Have you ever walked into a store with bags full of change to purchase something down to the last cent? That’s exactly how my brother and I bought Thief: Deadly Shadows on its launch date 15 years ago.
If you want to read more about Thief, check out our Dark Narrative series here.
I felt like a taffer, going into the GameStop with piles of quarters and nickels in little baggies. Perhaps I had just made off fresh from a local manor house, the worker there must have thought. In truth my family and I had just looted our own “manor.” It was necessary: Dad, you see, was out of town, and the only money we had was what we could find. We just barely made the $40 and tax to purchase the game we had eagerly been awaiting.
2004 was a time of unusual hype. Big-name games were slated for release, among them such hotly anticipated titles as Half-Life 2, Doom 3, and Halo 2. My friends were psyched about each of them. I, however, was completely alone in my excitement for Thief: Deadly Shadows. Even my PC-gamer friends had no idea what Thief was. I burst at the seems in my passionate explanation of it while they looked dumbly towards me. I swore that Thief: Deadly Shadows, or Thief III, as series’ fans called it, was going to become the best game that year. I had every reason to be so convicted: no game had ever encapsulated and inspired me like the first two Thief titles had.
No one understood me. So, I kept my Thief passion to myself. Come the night of May 26, I was ready to enter a new chapter in a world that had so won my heart and mind years back. My excitement was doubled given my family had a new PC to play the game on: a big, shiny Alienware Aurora, complete with an AMD Athlon 64 processor. The rig also had an ATI Radeon 9800 XT graphics card. Yes, these were also the times when ATI was not AMD.
I had tested some other games out on this fancy new build, namely Unreal Tournament 2004, but Thief III had the honor of being the first new game I would play on it. My family had purchased this computer mainly because our old one wouldn’t have played Thief III. Thus were our priorities.
That Feeling When You Start a New Game in a Beloved Series
After being shown what seemed like an endless amount of ads, in addition to the Eidos and Ion Storm logos, the Thief III menu finally greeted us. Now began the process of acclimation. This happens whenever you start a new game in a series you love: you notice the differences, usually the unwelcome ones, from the prior titles.
The first was the font. A substantial amount of text in the menus was in Papyrus. This was the cool font my brother and I used in PowerPoint when making Egyptian stuff. In PowerPoint it was cool, but in a commercially released game’s menu it seemed cheap and out-of-place.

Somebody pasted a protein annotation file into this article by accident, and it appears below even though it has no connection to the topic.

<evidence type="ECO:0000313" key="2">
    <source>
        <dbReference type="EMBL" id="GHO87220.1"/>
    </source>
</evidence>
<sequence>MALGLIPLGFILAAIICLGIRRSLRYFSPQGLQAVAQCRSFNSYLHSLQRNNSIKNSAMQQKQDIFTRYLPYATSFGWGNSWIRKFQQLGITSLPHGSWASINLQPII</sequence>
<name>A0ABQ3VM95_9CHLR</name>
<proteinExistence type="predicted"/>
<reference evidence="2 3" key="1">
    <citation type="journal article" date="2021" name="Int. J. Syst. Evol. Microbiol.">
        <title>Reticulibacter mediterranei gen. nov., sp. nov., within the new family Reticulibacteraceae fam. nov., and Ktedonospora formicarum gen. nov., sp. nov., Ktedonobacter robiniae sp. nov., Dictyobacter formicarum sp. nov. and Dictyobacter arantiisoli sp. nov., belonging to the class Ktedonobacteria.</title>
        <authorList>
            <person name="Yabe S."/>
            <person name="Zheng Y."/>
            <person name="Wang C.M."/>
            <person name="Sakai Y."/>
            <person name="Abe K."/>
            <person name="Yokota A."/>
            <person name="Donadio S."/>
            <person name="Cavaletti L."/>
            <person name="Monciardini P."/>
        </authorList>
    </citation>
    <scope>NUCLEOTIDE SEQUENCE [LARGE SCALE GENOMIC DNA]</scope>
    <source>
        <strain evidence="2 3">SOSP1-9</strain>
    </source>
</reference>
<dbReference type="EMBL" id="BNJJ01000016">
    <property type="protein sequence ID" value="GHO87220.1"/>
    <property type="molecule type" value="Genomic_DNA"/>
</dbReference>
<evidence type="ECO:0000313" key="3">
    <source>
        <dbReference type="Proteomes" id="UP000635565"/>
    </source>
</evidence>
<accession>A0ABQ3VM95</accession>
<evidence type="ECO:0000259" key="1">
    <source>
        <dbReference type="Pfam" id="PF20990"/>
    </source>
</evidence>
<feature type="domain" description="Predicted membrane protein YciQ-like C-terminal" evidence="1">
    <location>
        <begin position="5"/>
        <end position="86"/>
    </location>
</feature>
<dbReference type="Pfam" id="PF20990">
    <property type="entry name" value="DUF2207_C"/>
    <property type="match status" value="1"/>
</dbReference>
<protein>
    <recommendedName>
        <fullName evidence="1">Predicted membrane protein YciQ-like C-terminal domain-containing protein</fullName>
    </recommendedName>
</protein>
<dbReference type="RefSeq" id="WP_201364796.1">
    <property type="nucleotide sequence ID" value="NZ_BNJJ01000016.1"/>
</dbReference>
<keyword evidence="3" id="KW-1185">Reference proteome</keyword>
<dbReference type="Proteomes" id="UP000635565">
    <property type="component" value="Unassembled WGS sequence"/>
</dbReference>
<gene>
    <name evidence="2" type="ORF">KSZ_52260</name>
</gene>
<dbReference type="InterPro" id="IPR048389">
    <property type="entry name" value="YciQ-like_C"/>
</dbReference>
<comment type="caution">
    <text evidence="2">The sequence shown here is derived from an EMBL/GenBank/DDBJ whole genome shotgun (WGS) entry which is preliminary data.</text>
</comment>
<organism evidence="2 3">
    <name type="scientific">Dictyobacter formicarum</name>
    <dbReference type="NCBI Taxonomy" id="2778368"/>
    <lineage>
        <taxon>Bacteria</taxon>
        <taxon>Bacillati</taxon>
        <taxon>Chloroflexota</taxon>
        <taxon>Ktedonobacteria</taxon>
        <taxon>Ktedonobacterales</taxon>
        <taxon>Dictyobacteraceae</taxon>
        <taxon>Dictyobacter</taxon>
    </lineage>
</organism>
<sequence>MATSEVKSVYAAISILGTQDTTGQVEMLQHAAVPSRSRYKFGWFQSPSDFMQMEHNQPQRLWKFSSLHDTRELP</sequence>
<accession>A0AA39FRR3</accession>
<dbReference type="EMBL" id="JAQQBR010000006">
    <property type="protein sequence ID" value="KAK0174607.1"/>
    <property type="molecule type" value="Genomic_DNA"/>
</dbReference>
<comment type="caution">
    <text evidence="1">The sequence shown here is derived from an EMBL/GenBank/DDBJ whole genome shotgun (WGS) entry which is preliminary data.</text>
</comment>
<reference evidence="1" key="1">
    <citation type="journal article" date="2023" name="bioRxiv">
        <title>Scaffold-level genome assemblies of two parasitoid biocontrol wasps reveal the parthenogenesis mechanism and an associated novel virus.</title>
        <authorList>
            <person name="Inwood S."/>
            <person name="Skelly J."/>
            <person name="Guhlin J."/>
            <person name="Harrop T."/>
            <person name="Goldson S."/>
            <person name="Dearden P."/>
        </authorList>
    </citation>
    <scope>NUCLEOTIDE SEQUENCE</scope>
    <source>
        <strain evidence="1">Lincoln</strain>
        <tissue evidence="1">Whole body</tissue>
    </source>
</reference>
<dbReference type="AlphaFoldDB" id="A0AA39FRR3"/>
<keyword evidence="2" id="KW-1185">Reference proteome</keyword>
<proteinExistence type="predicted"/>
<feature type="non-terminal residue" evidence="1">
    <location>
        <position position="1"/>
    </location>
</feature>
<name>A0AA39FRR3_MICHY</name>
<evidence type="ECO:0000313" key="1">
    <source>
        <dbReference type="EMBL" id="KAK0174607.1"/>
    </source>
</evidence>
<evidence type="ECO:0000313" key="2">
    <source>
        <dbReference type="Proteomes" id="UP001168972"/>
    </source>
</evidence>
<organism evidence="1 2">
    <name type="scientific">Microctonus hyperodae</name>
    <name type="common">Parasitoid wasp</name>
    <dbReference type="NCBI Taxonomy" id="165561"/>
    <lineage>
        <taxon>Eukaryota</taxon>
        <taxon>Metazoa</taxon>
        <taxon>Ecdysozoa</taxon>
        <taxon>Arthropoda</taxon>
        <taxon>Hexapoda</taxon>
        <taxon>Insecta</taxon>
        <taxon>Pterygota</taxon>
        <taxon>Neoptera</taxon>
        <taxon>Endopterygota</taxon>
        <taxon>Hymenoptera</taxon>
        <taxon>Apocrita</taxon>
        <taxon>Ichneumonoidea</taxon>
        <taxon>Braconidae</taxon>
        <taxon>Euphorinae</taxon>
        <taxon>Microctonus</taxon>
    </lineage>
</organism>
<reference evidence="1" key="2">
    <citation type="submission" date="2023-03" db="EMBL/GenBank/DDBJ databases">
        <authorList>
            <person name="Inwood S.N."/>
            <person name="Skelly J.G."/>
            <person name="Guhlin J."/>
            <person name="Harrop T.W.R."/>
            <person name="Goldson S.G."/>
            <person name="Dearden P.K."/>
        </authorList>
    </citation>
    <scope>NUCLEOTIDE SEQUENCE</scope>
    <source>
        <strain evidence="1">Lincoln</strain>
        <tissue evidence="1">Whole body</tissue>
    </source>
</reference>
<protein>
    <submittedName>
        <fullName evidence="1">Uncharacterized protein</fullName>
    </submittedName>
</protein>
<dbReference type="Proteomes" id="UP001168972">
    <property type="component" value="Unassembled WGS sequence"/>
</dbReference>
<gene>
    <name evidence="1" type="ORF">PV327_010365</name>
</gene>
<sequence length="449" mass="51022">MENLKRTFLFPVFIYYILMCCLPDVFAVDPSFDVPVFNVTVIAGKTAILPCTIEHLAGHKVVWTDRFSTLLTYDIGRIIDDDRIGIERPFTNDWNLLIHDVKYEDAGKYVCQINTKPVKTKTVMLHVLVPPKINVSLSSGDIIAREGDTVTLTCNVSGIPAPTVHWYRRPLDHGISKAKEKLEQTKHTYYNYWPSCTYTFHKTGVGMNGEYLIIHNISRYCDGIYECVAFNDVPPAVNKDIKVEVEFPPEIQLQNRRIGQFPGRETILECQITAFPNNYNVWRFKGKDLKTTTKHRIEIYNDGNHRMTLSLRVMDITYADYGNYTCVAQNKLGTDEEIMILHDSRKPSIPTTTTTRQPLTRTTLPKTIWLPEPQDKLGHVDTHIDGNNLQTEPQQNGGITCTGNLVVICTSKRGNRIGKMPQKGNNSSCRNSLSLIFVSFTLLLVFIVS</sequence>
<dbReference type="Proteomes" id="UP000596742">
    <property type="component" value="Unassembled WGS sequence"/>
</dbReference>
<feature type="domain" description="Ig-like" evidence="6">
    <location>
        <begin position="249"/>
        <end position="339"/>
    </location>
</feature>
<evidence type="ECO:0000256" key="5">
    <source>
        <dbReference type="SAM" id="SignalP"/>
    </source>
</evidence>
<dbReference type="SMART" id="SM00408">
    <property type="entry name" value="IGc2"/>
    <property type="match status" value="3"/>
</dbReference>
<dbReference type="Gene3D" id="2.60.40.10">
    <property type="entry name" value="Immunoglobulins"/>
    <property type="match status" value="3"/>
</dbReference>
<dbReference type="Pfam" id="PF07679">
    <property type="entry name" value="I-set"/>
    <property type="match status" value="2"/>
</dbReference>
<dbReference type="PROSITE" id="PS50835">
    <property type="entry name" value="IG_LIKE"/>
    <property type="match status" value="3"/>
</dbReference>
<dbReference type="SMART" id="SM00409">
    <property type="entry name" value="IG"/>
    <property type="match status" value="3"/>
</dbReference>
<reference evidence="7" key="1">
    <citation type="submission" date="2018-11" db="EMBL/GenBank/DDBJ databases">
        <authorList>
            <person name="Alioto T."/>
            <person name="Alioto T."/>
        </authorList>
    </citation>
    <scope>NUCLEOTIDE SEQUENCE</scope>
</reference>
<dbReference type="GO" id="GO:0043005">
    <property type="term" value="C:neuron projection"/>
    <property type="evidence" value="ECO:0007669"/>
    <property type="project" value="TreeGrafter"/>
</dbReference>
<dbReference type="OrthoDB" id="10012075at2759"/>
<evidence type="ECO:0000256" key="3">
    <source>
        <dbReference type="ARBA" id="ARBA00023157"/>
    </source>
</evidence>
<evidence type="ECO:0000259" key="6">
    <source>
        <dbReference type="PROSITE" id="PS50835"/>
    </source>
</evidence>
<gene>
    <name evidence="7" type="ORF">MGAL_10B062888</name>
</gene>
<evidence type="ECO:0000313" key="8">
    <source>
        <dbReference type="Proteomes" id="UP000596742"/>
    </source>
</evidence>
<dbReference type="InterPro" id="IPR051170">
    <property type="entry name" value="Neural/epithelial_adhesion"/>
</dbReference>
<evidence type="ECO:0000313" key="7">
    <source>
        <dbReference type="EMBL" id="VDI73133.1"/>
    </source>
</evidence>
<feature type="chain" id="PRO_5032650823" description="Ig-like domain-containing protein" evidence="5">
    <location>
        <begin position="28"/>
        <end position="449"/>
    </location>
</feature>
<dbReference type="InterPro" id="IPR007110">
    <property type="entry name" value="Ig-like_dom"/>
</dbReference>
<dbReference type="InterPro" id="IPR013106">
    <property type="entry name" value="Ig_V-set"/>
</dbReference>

We clicked New Game and quite suddenly were met by Stephen Russell’s now deeper voice. There was a jarring absence here: Russell’s voice was great, but where was the usual video intro? Each Thief mission in the original titles would begin with a sequence displaying texts from a writing or speech over an animation, followed by a moody briefing video of static images zooming and fading in and out while Russell, as Garrett, narrated. A few missions would feature a longer more detailed animated video. But the first mission of Thief III had neither. The briefing was only text. Russell still narrated, thankfully, but that was the only part that remained. The text briefing was part of a larger menu with the objectives and difficulty settings, which in the original games had followed the briefings separately. Our first impression of Thief III was a disappointed one.
This letdown continued. Foremost, the look of the game was odd. Thief III sat shy of the realism of Far Cry. Its shadow and light play was still impressive, but the rest of the game seemed muddy—blotched. Objects lacked the sharp detail of its predecessors. A bluish shade seemed to hang over everything.
In the original games, dark street alleys, Hammerite temples, Mechanist seminaries, haunted crypts, and lavish manors all looked unique. They each had their own visual character and colorful flares. In Thief III, every location looked the same.
Every location also felt really small. Each individual mission and the City hub between them was broken into different zones, separated by a load. These “load zones” chopped each area into small segments. Even without the loading times, levels were too small and easy to explore. Manor houses and crypts in the original Thief felt vast, and Thief II gave the City immense life with its rooftop mission. Throughout the original titles there was a grand sense of scale, with cozy areas worked in, that created a sense of exploration and wonder. Nothing felt vast in Thief III. The City was like a squat township. Even the last level, a grand museum, felt tightly packed together. All the missions seemed like toysets—that this is what you would get if you bought a Fisher-Price collection of different areas in Thief.
One of Thief’s greatest strengths was large levels filled with different areas and pathways, and not one load zone to divide them. The original’s engine, the Dark Engine, is perhaps one of the greatest game engines in history for this. Even today, Thief fans are crafting vast, intricate worlds without a single loading time within them.